Nerve Regeneration – A strain on regeneration
One of the key factors that blocks axonal regrowth following injury to the mature CNS is Nogo-A, a protein that is highly expressed in adult CNS myelin and inhibits neurite growth. In new work reported in The Journal of Neuroscience, Martin Schwab and colleagues showed surprising variability between two strains of Nogo-A-deficient mice in the extent of regeneration following corticospinal tract injury, which was attributable to differences in the expression of genes related to neurite outgrowth and synapse formation.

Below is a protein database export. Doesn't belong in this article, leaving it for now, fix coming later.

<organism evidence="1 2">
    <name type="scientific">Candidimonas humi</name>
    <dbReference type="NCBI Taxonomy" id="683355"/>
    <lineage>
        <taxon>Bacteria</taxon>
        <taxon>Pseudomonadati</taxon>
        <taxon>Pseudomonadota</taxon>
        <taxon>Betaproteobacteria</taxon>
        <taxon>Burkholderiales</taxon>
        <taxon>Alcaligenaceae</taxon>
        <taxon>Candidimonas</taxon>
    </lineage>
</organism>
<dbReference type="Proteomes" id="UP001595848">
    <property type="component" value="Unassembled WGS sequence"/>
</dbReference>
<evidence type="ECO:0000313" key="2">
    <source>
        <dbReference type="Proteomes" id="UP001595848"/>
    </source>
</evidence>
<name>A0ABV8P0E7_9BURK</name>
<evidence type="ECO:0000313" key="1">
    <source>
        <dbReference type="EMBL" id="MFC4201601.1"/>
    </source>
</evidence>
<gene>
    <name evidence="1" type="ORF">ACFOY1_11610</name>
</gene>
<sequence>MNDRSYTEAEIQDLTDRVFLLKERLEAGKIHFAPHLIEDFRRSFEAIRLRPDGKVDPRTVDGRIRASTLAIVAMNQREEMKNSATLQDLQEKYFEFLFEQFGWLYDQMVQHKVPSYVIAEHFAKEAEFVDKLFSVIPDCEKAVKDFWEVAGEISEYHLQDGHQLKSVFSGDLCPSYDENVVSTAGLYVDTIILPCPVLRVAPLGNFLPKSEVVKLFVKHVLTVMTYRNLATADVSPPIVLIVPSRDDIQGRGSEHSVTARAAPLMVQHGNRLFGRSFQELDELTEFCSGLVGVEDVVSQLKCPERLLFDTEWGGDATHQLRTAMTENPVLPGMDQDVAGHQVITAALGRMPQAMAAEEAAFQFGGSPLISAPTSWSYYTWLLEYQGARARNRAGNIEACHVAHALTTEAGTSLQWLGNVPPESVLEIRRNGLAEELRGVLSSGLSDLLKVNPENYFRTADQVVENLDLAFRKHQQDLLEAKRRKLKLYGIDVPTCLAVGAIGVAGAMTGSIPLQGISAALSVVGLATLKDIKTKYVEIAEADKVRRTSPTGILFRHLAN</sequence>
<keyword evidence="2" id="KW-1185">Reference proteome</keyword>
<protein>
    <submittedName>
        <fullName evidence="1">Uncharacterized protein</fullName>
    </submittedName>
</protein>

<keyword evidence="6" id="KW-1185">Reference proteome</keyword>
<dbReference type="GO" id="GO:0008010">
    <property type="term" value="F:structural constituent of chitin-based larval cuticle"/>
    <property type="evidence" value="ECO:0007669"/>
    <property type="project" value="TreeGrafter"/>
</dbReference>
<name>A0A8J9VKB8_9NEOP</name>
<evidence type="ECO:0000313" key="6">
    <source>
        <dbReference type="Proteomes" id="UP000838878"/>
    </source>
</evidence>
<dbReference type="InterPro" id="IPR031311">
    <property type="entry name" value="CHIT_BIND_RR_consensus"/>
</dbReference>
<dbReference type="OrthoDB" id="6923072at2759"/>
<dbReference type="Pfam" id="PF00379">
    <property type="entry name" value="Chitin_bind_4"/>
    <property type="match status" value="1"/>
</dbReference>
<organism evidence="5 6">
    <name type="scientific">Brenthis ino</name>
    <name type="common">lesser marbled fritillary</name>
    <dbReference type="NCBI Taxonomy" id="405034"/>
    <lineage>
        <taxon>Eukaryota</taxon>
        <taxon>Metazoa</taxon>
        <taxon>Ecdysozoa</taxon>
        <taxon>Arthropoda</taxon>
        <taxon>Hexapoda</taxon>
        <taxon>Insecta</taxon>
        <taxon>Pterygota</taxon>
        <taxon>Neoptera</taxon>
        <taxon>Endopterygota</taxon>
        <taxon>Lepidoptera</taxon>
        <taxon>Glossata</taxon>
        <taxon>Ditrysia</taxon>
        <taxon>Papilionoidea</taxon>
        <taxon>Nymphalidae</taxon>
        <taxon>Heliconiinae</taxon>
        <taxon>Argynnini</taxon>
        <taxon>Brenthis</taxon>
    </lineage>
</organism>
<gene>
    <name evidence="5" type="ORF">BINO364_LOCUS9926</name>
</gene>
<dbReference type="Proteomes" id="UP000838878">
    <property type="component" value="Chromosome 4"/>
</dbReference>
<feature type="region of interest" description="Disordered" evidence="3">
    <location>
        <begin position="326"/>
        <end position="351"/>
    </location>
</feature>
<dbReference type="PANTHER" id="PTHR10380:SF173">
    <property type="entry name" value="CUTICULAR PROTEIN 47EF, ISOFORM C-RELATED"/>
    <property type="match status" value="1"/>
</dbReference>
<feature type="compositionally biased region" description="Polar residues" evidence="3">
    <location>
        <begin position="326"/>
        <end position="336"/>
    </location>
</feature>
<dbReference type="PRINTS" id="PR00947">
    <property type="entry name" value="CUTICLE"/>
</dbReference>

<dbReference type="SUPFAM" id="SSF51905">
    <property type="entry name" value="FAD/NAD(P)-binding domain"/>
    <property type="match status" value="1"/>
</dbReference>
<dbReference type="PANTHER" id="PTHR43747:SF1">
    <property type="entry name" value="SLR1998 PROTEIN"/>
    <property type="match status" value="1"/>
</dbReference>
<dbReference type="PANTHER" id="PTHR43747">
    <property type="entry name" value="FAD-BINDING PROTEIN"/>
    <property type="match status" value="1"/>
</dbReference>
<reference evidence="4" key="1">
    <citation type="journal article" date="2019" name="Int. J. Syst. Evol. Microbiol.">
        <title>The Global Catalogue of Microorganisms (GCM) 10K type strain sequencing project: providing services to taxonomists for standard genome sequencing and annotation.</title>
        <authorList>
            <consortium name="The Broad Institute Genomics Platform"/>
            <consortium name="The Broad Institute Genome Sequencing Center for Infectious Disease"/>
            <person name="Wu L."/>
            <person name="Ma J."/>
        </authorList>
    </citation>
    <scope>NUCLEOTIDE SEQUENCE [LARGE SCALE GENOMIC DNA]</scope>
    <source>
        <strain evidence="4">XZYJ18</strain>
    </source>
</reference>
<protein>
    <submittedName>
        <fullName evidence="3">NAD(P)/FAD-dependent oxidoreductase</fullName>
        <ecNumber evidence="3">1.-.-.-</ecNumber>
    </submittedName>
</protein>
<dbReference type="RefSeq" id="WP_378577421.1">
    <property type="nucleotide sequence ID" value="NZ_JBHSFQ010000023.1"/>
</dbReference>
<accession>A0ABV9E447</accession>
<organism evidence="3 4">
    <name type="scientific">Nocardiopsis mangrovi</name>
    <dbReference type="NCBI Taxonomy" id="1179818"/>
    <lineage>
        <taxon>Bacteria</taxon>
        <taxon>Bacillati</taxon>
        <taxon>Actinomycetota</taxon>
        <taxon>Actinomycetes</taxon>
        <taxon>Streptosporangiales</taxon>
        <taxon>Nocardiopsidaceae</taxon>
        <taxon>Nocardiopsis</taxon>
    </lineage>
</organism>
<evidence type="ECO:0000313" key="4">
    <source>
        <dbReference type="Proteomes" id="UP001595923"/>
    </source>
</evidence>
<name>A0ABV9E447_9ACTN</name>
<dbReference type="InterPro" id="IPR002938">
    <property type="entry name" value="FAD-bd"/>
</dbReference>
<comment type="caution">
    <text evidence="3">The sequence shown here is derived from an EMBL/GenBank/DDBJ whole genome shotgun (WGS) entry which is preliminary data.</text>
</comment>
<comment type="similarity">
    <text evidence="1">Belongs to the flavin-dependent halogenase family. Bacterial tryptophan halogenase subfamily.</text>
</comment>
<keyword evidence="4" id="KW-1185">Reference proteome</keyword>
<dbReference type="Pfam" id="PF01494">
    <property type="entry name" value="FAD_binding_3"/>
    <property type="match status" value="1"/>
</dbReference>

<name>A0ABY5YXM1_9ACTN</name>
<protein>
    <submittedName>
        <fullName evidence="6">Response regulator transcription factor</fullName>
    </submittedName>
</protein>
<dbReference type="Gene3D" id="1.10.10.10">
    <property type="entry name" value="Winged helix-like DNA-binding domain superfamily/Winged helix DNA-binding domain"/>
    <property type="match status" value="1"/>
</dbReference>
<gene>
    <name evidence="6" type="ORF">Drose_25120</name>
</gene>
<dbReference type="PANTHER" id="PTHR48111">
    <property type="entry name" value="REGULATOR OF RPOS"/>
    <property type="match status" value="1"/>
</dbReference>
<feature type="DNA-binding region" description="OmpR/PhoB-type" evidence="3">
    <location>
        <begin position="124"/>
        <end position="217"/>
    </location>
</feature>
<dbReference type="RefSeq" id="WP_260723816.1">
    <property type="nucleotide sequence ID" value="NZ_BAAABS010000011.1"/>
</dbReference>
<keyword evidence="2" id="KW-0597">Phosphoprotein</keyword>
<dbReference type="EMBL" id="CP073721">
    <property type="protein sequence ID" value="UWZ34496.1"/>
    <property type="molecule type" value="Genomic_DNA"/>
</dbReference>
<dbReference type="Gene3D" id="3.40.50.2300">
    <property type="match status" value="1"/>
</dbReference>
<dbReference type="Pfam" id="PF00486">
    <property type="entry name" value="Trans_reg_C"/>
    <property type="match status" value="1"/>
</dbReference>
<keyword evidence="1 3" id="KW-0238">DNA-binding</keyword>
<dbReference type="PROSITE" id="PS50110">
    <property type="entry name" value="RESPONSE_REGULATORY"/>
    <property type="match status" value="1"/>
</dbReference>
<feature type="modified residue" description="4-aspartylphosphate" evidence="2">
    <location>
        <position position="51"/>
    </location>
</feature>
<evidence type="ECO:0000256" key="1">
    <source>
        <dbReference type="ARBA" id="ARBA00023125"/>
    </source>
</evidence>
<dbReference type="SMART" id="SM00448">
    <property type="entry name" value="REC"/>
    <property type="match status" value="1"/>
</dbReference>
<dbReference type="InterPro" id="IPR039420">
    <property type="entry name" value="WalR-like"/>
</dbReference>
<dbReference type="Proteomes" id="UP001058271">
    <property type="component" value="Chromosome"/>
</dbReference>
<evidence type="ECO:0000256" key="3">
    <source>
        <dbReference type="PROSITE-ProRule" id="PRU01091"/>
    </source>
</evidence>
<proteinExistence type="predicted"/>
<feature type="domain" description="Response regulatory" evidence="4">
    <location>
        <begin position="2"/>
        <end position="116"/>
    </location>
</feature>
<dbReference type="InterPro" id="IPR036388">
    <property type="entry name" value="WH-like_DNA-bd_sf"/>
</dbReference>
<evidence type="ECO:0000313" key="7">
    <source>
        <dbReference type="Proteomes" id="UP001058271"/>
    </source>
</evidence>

Preventing the action of Nogo-A by using neutralizing antibodies or by blocking the Nogo-A receptor subunit NgR in mature rodents permits considerable regrowth of damaged spinal cord fibre tracts and leads to restoration of function. However, there have been mixed findings from studies of Nogo-A-knockout mice, with some, but not all, reporting regeneration, despite using the same cell types and strains of mice — that is, chimeric mice generated from 129X1/SvJ embryonic stem cells that were implanted into C57BL/6 blastocytes.
In these studies, the fraction of 129X1/SvJ and C57BL/6 genetic background in the different mouse lines was not determined, and it could be that genetic differences explain the conflicting findings between studies. Schwab and his team investigated this possibility by creating Nogo-A-specific knockouts in pure.